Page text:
Boris Johnson is reported to have “seized control of the Treasury,” asserted himself over his cabinet and mounted an audacious power grab across Whitehall. The Tory leader, who is personally credited by many Conservative MPs with winning the 80-seat parliamentary majority for his party, is “in his pomp and at his most powerful,” says one former cabinet minister. He describes this week’s changes as the “smack of firm government” and “a general downgrade of ministers’ roles in favour of presidential decree.”
In fact, far from demonstrating his strength, the reshuffle showed just how feeble the prime minister is. “It looks like Boris is the weakest minister in cabinet,” according to a senior Tory who insisted that this week’s events raised the question of “Who runs Britain?”, a reference to the campaign slogan used by Edward Heath in the run-up to the 1974 election. That has become the defining question in politics and it will now increasingly haunt Johnson.
Certainly, this was not how things were meant to go at all. The dramatic departure of the chancellor came about more by accident than design. Johnson invited Sajid Javid to Downing Street to tell him how grateful he was for all his work and confirm that he wanted him to stay on at the Treasury. Only at the end of the conversation did the prime minister slip in the “minor” detail that Javid would have to fire all his special advisers and turn himself into a puppet of No 10. Realising that no “self-respecting minister” could accept such a condition, Javid refused and said he would rather resign. As one ally puts it: “no minister can agree to being castrated.”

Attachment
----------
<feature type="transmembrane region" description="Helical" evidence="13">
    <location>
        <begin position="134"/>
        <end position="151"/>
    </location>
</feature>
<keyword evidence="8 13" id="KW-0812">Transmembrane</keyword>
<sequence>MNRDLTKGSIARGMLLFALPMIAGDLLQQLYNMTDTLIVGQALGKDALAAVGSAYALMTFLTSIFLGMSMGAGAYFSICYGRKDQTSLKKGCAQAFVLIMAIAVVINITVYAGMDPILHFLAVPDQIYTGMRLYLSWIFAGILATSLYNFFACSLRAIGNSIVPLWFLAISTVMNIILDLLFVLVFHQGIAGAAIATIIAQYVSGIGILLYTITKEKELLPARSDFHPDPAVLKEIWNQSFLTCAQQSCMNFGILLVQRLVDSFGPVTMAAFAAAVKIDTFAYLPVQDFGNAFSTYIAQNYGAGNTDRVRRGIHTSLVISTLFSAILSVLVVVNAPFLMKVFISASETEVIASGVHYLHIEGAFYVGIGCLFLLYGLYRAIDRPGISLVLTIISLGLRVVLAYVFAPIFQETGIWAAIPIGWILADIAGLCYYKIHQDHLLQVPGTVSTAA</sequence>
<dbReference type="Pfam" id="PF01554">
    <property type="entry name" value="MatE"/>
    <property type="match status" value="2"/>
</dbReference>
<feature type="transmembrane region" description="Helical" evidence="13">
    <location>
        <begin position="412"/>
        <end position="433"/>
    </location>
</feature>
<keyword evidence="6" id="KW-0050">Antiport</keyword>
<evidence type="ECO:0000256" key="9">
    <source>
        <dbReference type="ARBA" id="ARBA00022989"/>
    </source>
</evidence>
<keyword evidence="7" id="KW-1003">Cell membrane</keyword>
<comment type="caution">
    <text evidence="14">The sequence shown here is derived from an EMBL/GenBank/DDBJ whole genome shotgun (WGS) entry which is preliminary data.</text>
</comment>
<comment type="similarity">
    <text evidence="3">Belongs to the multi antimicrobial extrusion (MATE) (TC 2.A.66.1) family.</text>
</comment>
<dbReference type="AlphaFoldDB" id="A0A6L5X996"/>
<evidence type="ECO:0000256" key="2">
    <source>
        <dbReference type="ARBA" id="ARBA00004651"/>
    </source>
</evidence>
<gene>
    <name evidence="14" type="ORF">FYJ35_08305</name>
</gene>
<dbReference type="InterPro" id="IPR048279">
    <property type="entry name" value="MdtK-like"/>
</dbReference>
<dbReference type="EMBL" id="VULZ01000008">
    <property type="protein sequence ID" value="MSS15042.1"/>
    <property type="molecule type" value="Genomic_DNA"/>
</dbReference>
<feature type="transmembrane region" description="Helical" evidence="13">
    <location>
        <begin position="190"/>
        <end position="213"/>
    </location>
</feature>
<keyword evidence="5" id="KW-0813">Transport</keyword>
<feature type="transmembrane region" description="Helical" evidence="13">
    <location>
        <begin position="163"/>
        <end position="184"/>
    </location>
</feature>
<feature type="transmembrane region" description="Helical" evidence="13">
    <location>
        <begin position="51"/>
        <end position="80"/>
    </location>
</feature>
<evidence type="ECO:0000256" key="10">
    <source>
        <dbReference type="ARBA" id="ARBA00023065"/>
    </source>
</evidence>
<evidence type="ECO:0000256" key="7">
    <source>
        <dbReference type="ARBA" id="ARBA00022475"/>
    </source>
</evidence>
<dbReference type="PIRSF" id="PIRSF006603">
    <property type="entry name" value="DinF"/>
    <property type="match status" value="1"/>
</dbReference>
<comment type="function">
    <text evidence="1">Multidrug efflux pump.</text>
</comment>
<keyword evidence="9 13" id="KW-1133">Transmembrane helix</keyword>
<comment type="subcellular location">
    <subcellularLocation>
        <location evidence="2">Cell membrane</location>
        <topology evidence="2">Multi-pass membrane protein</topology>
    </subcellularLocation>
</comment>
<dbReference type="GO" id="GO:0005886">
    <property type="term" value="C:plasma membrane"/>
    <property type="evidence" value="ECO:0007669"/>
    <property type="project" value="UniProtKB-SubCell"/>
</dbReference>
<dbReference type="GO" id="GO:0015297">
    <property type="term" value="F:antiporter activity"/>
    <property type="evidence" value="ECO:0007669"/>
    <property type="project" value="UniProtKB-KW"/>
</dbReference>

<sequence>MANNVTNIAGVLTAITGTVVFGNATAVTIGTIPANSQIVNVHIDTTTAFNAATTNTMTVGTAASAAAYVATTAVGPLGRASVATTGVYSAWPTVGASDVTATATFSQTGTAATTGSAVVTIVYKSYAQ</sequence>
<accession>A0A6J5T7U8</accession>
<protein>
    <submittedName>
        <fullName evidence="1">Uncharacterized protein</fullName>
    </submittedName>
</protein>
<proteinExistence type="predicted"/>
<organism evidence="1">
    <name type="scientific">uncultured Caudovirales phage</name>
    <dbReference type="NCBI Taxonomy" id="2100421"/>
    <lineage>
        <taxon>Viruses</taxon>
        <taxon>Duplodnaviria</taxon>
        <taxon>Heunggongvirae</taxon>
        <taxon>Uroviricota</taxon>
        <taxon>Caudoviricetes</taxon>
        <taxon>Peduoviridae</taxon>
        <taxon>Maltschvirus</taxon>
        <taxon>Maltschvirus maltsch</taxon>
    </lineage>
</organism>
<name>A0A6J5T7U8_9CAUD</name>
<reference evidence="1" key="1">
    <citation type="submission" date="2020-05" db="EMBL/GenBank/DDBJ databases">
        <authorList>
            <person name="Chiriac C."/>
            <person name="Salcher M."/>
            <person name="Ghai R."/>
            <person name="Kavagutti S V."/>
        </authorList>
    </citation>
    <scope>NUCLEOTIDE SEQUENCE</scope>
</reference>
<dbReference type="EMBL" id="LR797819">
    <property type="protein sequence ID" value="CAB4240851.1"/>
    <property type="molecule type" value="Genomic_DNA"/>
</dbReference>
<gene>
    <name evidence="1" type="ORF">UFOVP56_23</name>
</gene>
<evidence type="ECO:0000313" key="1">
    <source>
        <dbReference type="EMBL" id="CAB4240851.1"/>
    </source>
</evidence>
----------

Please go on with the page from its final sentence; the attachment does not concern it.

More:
The prime minister begged him to stay, even sending several officials in to try to persuade him to change his mind, but faced with a choice between losing his chancellor and saying no to Dominic Cummings, Johnson chose to back his adviser, the man who only a few days ago was holding up characters from the children’s cartoon PJ Masks as political role models. It was an extraordinary moment that revealed the shallowness of the Tory leader. “Dominic said either Sajid’s team goes or he goes, and instead of standing up to him Boris has ended up losing his chancellor,”…